Great Clearance
Traditional Chinese遷界令
Simplified Chinese迁界令
Alternative Chinese name
Traditional Chinese遷海令
Simplified Chinese迁海令
Literal meaningCoastal Evacuation Order

The Great Clearance (traditional Chinese: 遷界令; simplified Chinese: 迁界令), also translated as the Great Evacuation or Great Frontier Shift, was caused by edicts issued in 1661, 1664, and 1679,[1][2] which required the evacuation of the coastal areas of Guangdong, Fujian, Zhejiang, Jiangnan, and Shandong,[3][note 1] in order to fight the Taiwan-based anti-Qing loyalist movement of the erstwhile Ming dynasty (1368–1644).[2]

The edict was first issued by the Shunzhi Emperor of Qing (1643–1661) in 1661. With the Shunzhi Emperor's death in 1661, his son, the Kangxi Emperor (1661–1722), succeeded this edict under a regency led by Oboi (1661–1669). The ban on human settlement of those coastal areas was lifted in 1669, and some residents were allowed to return. Yet, in 1679, the edict was issued again. In 1683, after Qing defeated the Kingdom of Tungning in the Battle of Penghu and took control of Taiwan, the people from the cleared areas according to the edict were allowed to return and to live in the cleared areas.[4][5]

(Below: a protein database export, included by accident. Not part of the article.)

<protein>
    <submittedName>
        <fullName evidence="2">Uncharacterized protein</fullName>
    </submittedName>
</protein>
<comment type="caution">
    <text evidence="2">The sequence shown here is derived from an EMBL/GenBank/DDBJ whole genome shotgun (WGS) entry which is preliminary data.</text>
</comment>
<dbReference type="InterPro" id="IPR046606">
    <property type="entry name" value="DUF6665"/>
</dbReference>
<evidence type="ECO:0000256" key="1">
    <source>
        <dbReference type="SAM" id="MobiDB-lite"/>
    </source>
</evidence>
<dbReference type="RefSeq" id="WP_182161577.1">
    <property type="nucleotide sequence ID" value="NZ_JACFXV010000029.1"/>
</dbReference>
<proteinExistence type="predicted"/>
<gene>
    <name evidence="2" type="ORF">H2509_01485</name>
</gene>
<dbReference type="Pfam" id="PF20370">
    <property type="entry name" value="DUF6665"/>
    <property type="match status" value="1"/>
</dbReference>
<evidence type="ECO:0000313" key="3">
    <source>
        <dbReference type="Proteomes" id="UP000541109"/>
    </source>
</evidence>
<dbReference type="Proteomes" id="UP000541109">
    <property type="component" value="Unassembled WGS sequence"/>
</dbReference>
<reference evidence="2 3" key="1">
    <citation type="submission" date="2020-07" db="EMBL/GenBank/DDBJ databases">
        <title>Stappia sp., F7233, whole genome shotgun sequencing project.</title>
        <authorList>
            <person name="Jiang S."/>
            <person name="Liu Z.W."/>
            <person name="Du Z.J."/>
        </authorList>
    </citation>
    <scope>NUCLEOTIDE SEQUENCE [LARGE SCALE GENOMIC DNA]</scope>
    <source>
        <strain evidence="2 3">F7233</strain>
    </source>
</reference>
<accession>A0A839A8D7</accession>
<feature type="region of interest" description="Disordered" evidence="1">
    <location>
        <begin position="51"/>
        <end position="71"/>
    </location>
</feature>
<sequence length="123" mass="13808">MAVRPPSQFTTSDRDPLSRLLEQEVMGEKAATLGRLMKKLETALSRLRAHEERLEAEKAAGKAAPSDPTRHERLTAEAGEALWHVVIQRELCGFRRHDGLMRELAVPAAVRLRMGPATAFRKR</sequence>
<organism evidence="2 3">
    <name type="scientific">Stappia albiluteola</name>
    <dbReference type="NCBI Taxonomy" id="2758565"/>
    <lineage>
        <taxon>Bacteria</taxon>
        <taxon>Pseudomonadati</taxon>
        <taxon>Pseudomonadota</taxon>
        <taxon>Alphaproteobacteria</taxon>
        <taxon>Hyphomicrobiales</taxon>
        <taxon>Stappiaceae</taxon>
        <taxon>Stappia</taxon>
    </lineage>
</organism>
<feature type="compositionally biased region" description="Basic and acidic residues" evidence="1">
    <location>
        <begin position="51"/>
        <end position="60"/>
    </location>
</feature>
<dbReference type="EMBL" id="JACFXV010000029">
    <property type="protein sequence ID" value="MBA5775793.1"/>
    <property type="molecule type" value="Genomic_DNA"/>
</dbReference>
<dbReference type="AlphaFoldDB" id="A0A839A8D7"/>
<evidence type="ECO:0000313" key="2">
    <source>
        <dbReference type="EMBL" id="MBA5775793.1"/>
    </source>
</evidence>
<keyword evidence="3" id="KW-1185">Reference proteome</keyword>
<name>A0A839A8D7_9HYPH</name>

The goal was to fight the anti-Qing movement based in Taiwan, begun by Ming dynasty loyalists under the leadership of Zheng Chenggong (Koxinga), who used his influence on the coastal areas to support the movement. The measure was in accordance with a five-point plan to deal with Koxinga, suggested by one of his former lieutenants who had gone over to the Qing. Its adoption was due to a conviction that Koxinga's campaigning against the new dynasty could not be continued if aid and supplies were denied him in this way.[3]

A study of Haijin in Xin'an County